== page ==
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Epica Learn Series

What You Need to Do If You Are a Foreign Business Owner Who Want to Register A Sole Proprietorship in Singapore

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Can a Foreigner Register a Sole Proprietorship in Singapore [ Technically YES - Practically NO]

In Singapore, if you want to carry out any business activity, then you need to register it as a business entity. Singaporean business owners can register sole proprietorships, partnerships, or limited liability partnerships in the country. Meanwhile, foreign business owners can register private limited companies or public limited companies in Singapore.

Of these types of businesses, a sole proprietorship is the most simplified structure. A sole proprietorship also has a more affordable registration and maintenance fees. Thus, foreign business owners with limited budget usually ask if they can register sole proprietorships, instead of companies, in Singapore. Let’s find out!

What You Need to Do If You Are a Foreign Business Owner Who Want to Register a Sole Proprietorship in Singapore: What Is a Sole Proprietorship?

A sole proprietorship is a single-person and small-sized business. However, a sole proprietorship does not have an independent legal entity like what a company has. In this business structure, the proprietor is the decisive body and accountable for all the assets and liabilities owned by the business. A sole proprietorship cannot also own a property.

According to ACRA, a proprietor has unlimited liability, which means that he or she is personally liable for the debts and losses of the sole proprietorship. A sole proprietorship can also sue or be sued in the proprietor’s name.

Who Can Set up a Sole Proprietorship?

To be able to set up a sole proprietorship, you must be:

  • At least 18 years old
  • a Singapore citizen, Singapore permanent resident, or Entrepreneur Pass (EntrePass) holder

What You Need to Do If You Are a Foreign Business Owner Who Want to Register a Sole Proprietorship in Singapore: The Answer

Foreigner Sole Proprietorship Registration Singapore - Answer

Technically, a foreigner can register his or her business as a sole proprietorship provided that he or she will appoint one Singapore citizen or permanent resident as an authorized representative. The name of this person must appear on ACRA records.

What Are the Differences Between the Authorized Representative and the Nominee Director, Especially in terms of the Risks That They Take?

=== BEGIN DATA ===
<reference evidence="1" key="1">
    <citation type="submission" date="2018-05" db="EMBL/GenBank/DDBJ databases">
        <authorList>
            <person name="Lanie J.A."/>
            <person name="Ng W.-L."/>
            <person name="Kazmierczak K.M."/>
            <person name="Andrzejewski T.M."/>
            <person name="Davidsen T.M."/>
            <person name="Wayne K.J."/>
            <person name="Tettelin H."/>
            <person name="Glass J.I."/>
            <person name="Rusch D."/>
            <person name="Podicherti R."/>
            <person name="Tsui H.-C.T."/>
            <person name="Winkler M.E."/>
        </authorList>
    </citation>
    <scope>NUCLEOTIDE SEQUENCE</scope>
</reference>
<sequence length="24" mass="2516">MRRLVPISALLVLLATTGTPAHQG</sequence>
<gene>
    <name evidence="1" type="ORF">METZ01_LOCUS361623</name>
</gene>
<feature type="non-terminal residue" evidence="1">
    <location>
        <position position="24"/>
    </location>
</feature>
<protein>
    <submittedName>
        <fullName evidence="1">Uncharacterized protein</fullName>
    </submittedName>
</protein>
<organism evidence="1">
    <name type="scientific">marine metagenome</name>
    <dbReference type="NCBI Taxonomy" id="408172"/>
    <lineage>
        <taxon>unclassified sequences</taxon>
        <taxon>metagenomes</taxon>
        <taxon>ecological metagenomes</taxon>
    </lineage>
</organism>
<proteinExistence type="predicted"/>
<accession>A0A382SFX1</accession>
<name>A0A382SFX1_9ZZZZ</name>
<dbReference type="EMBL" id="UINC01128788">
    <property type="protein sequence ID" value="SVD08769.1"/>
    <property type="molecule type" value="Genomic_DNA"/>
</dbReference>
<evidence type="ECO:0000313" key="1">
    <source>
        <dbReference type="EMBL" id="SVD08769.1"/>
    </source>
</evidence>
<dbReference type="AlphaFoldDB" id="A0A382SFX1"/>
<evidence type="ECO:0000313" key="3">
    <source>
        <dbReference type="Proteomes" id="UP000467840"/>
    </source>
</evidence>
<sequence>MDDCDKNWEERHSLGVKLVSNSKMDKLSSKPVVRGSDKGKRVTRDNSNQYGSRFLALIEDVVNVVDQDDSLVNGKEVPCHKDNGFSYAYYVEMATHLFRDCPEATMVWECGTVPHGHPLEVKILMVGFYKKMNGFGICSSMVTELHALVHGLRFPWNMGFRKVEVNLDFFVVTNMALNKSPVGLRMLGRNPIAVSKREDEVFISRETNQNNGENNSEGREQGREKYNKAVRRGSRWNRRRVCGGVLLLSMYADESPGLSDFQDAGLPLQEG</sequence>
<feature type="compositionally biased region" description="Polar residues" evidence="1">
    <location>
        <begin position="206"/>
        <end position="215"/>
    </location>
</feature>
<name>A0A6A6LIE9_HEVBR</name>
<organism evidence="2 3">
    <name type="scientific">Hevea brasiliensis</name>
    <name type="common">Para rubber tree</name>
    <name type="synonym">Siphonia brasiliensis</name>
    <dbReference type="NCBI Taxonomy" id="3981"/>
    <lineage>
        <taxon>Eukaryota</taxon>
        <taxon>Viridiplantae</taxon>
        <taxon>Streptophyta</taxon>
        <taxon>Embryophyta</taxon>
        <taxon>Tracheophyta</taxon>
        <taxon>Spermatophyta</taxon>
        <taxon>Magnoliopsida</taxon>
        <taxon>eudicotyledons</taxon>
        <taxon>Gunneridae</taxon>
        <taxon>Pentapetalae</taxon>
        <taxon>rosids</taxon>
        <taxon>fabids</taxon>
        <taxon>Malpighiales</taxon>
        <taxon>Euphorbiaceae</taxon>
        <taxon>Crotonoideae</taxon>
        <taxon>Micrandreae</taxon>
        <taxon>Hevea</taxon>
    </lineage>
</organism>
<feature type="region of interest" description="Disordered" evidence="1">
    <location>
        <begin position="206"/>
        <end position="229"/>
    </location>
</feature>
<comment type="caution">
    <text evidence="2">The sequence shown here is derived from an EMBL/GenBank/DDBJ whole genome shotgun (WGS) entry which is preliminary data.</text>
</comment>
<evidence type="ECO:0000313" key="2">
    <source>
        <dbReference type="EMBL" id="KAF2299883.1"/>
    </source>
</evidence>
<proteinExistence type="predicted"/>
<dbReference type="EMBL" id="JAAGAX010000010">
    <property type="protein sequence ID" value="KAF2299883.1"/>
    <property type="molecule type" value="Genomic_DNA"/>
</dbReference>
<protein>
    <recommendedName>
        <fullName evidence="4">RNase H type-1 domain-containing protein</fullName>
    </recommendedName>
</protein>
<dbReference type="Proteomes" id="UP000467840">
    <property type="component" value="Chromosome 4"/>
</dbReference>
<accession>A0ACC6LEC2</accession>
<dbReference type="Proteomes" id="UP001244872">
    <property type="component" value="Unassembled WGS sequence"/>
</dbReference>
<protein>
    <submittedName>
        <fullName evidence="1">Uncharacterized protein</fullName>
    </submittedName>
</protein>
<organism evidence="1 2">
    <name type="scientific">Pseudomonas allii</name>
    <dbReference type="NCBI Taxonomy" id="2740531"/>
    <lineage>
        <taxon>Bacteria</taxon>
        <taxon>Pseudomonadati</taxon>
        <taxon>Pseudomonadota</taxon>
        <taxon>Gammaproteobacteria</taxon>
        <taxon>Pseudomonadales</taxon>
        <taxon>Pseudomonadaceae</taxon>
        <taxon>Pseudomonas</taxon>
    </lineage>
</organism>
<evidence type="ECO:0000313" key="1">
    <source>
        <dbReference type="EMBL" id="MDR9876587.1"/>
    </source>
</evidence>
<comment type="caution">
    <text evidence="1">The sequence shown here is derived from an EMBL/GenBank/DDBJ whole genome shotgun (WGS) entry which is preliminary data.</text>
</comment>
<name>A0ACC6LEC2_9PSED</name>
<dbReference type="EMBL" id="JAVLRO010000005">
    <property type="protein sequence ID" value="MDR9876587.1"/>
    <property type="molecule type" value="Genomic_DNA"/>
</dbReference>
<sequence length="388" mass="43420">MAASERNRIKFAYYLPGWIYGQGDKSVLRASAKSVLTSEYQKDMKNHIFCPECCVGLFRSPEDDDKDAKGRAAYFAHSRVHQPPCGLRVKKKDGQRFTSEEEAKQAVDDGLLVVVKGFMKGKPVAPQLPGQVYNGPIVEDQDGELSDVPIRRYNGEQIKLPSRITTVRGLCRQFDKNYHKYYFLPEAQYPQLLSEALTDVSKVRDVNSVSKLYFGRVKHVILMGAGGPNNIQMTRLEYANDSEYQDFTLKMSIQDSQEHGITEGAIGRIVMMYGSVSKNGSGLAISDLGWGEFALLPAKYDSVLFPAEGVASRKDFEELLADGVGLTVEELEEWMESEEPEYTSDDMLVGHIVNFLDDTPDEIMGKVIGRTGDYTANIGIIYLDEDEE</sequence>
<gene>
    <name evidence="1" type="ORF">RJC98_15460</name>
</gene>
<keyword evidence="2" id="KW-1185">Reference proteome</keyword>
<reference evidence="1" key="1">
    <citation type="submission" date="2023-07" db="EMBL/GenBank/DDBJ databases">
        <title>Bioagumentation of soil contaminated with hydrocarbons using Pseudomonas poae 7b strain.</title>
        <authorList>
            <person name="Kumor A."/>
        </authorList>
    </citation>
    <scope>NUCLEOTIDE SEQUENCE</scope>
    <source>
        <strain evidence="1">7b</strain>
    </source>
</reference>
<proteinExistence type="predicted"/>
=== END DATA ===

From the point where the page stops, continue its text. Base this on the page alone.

Foreigner Sole Proprietorship Registration Singapore - Diffrence between authorized and norminee

The Authorized Representative of a Sole Proprietorship

Since a sole proprietorship is not an independent legal entity, the proprietor is fully responsible for the liabilities of his or her business. If the proprietor is in a foreign country, the authorized representative will be held responsible for these liabilities. Also, in case the sole proprietor becomes uncontactable because he or she is in a foreign country, the liabilities will be settled through the personal assets of the authorized representative.


Foreigner Sole Proprietorship Registration Singapore - Nominee Director

The Nominee Director of a Company

Since a company is an independent legal entity, the company and the nominee director are regarded as two different entities. The nominee director will not be accountable for the liabilities of the company, even if all of the company shareholders are in a different country.

In principle, the role of the authorized representative in a sole proprietorship is much riskier compared to that of the company nominee director.

A Piece of Advice to Foreign Business Owners Who Want to Register Sole Proprietorships in Singapore

Foreigner Sole Proprietorship Registration Singapore - Piece of advice

Even if the law allows foreigners to register their sole proprietorships in Singapore by appointing authorized representatives, professional firms in the country will not provide them with persons to be appointed with such role the way they provide nominee directors. Nevertheless, if you have a relative or friend who is willing to take the risk of being an authorized representative, then your sole proprietorship can be established. Otherwise, your best option is to register a private limited company.

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